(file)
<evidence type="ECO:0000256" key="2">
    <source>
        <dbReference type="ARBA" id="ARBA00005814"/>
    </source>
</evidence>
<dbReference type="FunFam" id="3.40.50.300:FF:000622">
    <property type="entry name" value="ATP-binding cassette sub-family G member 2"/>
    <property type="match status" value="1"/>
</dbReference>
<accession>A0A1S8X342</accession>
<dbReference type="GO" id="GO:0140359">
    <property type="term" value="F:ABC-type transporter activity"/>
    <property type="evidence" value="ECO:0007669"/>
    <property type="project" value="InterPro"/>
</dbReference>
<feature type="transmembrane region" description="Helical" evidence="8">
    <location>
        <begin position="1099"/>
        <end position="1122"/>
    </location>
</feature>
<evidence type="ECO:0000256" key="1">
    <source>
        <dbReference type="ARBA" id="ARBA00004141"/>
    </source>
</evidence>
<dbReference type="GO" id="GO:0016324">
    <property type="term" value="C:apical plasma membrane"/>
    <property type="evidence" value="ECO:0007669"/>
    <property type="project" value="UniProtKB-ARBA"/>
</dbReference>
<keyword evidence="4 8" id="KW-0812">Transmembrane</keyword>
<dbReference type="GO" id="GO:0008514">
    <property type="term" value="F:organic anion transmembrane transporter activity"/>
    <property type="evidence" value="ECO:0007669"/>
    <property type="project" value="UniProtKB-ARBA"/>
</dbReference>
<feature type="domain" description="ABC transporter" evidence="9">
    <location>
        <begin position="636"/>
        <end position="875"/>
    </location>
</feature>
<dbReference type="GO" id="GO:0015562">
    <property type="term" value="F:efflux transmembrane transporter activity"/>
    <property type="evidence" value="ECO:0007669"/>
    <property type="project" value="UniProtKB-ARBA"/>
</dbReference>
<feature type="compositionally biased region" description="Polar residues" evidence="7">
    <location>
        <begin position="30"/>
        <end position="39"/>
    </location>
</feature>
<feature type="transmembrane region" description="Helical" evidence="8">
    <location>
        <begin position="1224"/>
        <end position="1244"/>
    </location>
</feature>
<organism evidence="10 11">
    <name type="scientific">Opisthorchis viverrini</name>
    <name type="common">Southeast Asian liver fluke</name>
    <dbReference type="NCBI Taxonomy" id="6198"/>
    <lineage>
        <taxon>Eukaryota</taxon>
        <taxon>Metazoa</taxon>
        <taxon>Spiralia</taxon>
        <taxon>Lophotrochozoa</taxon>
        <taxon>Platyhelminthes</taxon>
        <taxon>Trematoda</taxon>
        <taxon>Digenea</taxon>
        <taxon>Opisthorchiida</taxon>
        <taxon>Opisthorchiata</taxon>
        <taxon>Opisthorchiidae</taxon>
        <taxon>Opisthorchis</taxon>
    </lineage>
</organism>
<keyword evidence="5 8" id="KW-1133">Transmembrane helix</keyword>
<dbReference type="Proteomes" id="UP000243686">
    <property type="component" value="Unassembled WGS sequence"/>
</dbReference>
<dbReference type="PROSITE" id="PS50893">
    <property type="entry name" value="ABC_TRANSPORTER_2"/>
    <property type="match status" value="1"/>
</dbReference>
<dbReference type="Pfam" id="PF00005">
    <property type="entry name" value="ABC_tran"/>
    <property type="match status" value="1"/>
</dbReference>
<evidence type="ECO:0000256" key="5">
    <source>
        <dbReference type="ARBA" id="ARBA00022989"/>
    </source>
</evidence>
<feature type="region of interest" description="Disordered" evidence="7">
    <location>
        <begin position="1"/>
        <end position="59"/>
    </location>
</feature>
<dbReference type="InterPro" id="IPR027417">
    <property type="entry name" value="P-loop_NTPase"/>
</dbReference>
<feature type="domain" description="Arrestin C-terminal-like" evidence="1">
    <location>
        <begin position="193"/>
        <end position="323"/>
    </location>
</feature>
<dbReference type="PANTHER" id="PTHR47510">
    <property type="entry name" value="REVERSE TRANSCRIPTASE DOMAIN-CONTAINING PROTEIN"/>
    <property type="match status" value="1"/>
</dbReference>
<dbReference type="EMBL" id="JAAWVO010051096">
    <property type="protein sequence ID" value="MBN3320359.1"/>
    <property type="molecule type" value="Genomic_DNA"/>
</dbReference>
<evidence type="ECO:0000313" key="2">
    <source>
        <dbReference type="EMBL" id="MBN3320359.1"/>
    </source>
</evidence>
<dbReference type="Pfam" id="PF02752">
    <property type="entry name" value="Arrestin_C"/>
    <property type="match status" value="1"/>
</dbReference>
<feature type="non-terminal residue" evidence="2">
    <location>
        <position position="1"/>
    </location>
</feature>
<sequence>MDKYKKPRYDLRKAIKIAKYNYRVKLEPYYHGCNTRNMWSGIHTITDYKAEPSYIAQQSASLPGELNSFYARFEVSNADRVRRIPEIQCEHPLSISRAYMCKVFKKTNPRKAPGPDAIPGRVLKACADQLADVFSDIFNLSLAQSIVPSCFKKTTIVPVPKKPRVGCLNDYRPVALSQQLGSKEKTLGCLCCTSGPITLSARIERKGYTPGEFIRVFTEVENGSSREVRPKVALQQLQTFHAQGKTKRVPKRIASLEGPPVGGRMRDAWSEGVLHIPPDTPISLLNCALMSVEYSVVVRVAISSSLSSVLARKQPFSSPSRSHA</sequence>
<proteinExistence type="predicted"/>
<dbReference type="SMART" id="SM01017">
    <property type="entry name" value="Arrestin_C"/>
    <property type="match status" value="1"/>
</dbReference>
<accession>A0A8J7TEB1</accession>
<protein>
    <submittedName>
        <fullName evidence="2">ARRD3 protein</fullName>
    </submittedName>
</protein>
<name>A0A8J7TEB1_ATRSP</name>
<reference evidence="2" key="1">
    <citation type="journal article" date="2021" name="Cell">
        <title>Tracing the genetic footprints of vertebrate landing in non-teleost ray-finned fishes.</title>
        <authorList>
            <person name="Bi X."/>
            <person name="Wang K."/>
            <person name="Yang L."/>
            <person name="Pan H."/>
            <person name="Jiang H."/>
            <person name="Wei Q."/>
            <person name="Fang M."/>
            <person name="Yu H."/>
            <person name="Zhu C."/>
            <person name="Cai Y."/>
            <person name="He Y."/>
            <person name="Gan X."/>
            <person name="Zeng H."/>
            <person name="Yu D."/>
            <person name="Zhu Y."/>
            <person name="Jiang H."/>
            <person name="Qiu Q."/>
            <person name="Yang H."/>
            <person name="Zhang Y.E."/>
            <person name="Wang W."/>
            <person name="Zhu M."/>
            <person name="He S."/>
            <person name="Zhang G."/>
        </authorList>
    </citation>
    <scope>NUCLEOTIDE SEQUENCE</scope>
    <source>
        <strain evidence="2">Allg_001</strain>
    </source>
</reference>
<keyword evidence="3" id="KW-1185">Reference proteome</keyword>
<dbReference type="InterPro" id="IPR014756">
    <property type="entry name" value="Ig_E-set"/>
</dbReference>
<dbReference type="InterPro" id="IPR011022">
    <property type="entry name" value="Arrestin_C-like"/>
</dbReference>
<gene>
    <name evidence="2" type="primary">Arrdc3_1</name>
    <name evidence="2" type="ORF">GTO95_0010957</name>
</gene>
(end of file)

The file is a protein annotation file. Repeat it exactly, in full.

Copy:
<evidence type="ECO:0000256" key="2">
    <source>
        <dbReference type="ARBA" id="ARBA00005814"/>
    </source>
</evidence>
<dbReference type="FunFam" id="3.40.50.300:FF:000622">
    <property type="entry name" value="ATP-binding cassette sub-family G member 2"/>
    <property type="match status" value="1"/>
</dbReference>
<accession>A0A1S8X342</accession>
<dbReference type="GO" id="GO:0140359">
    <property type="term" value="F:ABC-type transporter activity"/>
    <property type="evidence" value="ECO:0007669"/>
    <property type="project" value="InterPro"/>
</dbReference>
<feature type="transmembrane region" description="Helical" evidence="8">
    <location>
        <begin position="1099"/>
        <end position="1122"/>
    </location>
</feature>
<evidence type="ECO:0000256" key="1">
    <source>
        <dbReference type="ARBA" id="ARBA00004141"/>
    </source>
</evidence>
<dbReference type="GO" id="GO:0016324">
    <property type="term" value="C:apical plasma membrane"/>
    <property type="evidence" value="ECO:0007669"/>
    <property type="project" value="UniProtKB-ARBA"/>
</dbReference>
<keyword evidence="4 8" id="KW-0812">Transmembrane</keyword>
<dbReference type="GO" id="GO:0008514">
    <property type="term" value="F:organic anion transmembrane transporter activity"/>
    <property type="evidence" value="ECO:0007669"/>
    <property type="project" value="UniProtKB-ARBA"/>
</dbReference>
<feature type="domain" description="ABC transporter" evidence="9">
    <location>
        <begin position="636"/>
        <end position="875"/>
    </location>
</feature>
<dbReference type="GO" id="GO:0015562">
    <property type="term" value="F:efflux transmembrane transporter activity"/>
    <property type="evidence" value="ECO:0007669"/>
    <property type="project" value="UniProtKB-ARBA"/>
</dbReference>
<feature type="compositionally biased region" description="Polar residues" evidence="7">
    <location>
        <begin position="30"/>
        <end position="39"/>
    </location>
</feature>
<feature type="transmembrane region" description="Helical" evidence="8">
    <location>
        <begin position="1224"/>
        <end position="1244"/>
    </location>
</feature>
<organism evidence="10 11">
    <name type="scientific">Opisthorchis viverrini</name>
    <name type="common">Southeast Asian liver fluke</name>
    <dbReference type="NCBI Taxonomy" id="6198"/>
    <lineage>
        <taxon>Eukaryota</taxon>
        <taxon>Metazoa</taxon>
        <taxon>Spiralia</taxon>
        <taxon>Lophotrochozoa</taxon>
        <taxon>Platyhelminthes</taxon>
        <taxon>Trematoda</taxon>
        <taxon>Digenea</taxon>
        <taxon>Opisthorchiida</taxon>
        <taxon>Opisthorchiata</taxon>
        <taxon>Opisthorchiidae</taxon>
        <taxon>Opisthorchis</taxon>
    </lineage>
</organism>
<keyword evidence="5 8" id="KW-1133">Transmembrane helix</keyword>
<dbReference type="Proteomes" id="UP000243686">
    <property type="component" value="Unassembled WGS sequence"/>
</dbReference>
<dbReference type="PROSITE" id="PS50893">
    <property type="entry name" value="ABC_TRANSPORTER_2"/>
    <property type="match status" value="1"/>
</dbReference>
<dbReference type="Pfam" id="PF00005">
    <property type="entry name" value="ABC_tran"/>
    <property type="match status" value="1"/>
</dbReference>
<evidence type="ECO:0000256" key="5">
    <source>
        <dbReference type="ARBA" id="ARBA00022989"/>
    </source>
</evidence>
<feature type="region of interest" description="Disordered" evidence="7">
    <location>
        <begin position="1"/>
        <end position="59"/>
    </location>
</feature>
<dbReference type="InterPro" id="IPR027417">
    <property type="entry name" value="P-loop_NTPase"/>
</dbReference>
<feature type="domain" description="Arrestin C-terminal-like" evidence="1">
    <location>
        <begin position="193"/>
        <end position="323"/>
    </location>
</feature>
<dbReference type="PANTHER" id="PTHR47510">
    <property type="entry name" value="REVERSE TRANSCRIPTASE DOMAIN-CONTAINING PROTEIN"/>
    <property type="match status" value="1"/>
</dbReference>
<dbReference type="EMBL" id="JAAWVO010051096">
    <property type="protein sequence ID" value="MBN3320359.1"/>
    <property type="molecule type" value="Genomic_DNA"/>
</dbReference>
<evidence type="ECO:0000313" key="2">
    <source>
        <dbReference type="EMBL" id="MBN3320359.1"/>
    </source>
</evidence>
<dbReference type="Pfam" id="PF02752">
    <property type="entry name" value="Arrestin_C"/>
    <property type="match status" value="1"/>
</dbReference>
<feature type="non-terminal residue" evidence="2">
    <location>
        <position position="1"/>
    </location>
</feature>
<sequence>MDKYKKPRYDLRKAIKIAKYNYRVKLEPYYHGCNTRNMWSGIHTITDYKAEPSYIAQQSASLPGELNSFYARFEVSNADRVRRIPEIQCEHPLSISRAYMCKVFKKTNPRKAPGPDAIPGRVLKACADQLADVFSDIFNLSLAQSIVPSCFKKTTIVPVPKKPRVGCLNDYRPVALSQQLGSKEKTLGCLCCTSGPITLSARIERKGYTPGEFIRVFTEVENGSSREVRPKVALQQLQTFHAQGKTKRVPKRIASLEGPPVGGRMRDAWSEGVLHIPPDTPISLLNCALMSVEYSVVVRVAISSSLSSVLARKQPFSSPSRSHA</sequence>
<proteinExistence type="predicted"/>
<dbReference type="SMART" id="SM01017">
    <property type="entry name" value="Arrestin_C"/>
    <property type="match status" value="1"/>
</dbReference>
<accession>A0A8J7TEB1</accession>
<protein>
    <submittedName>
        <fullName evidence="2">ARRD3 protein</fullName>
    </submittedName>
</protein>
<name>A0A8J7TEB1_ATRSP</name>
<reference evidence="2" key="1">
    <citation type="journal article" date="2021" name="Cell">
        <title>Tracing the genetic footprints of vertebrate landing in non-teleost ray-finned fishes.</title>
        <authorList>
            <person name="Bi X."/>
            <person name="Wang K."/>
            <person name="Yang L."/>
            <person name="Pan H."/>
            <person name="Jiang H."/>
            <person name="Wei Q."/>
            <person name="Fang M."/>
            <person name="Yu H."/>
            <person name="Zhu C."/>
            <person name="Cai Y."/>
            <person name="He Y."/>
            <person name="Gan X."/>
            <person name="Zeng H."/>
            <person name="Yu D."/>
            <person name="Zhu Y."/>
            <person name="Jiang H."/>
            <person name="Qiu Q."/>
            <person name="Yang H."/>
            <person name="Zhang Y.E."/>
            <person name="Wang W."/>
            <person name="Zhu M."/>
            <person name="He S."/>
            <person name="Zhang G."/>
        </authorList>
    </citation>
    <scope>NUCLEOTIDE SEQUENCE</scope>
    <source>
        <strain evidence="2">Allg_001</strain>
    </source>
</reference>
<keyword evidence="3" id="KW-1185">Reference proteome</keyword>
<dbReference type="InterPro" id="IPR014756">
    <property type="entry name" value="Ig_E-set"/>
</dbReference>
<dbReference type="InterPro" id="IPR011022">
    <property type="entry name" value="Arrestin_C-like"/>
</dbReference>
<gene>
    <name evidence="2" type="primary">Arrdc3_1</name>
    <name evidence="2" type="ORF">GTO95_0010957</name>
</gene>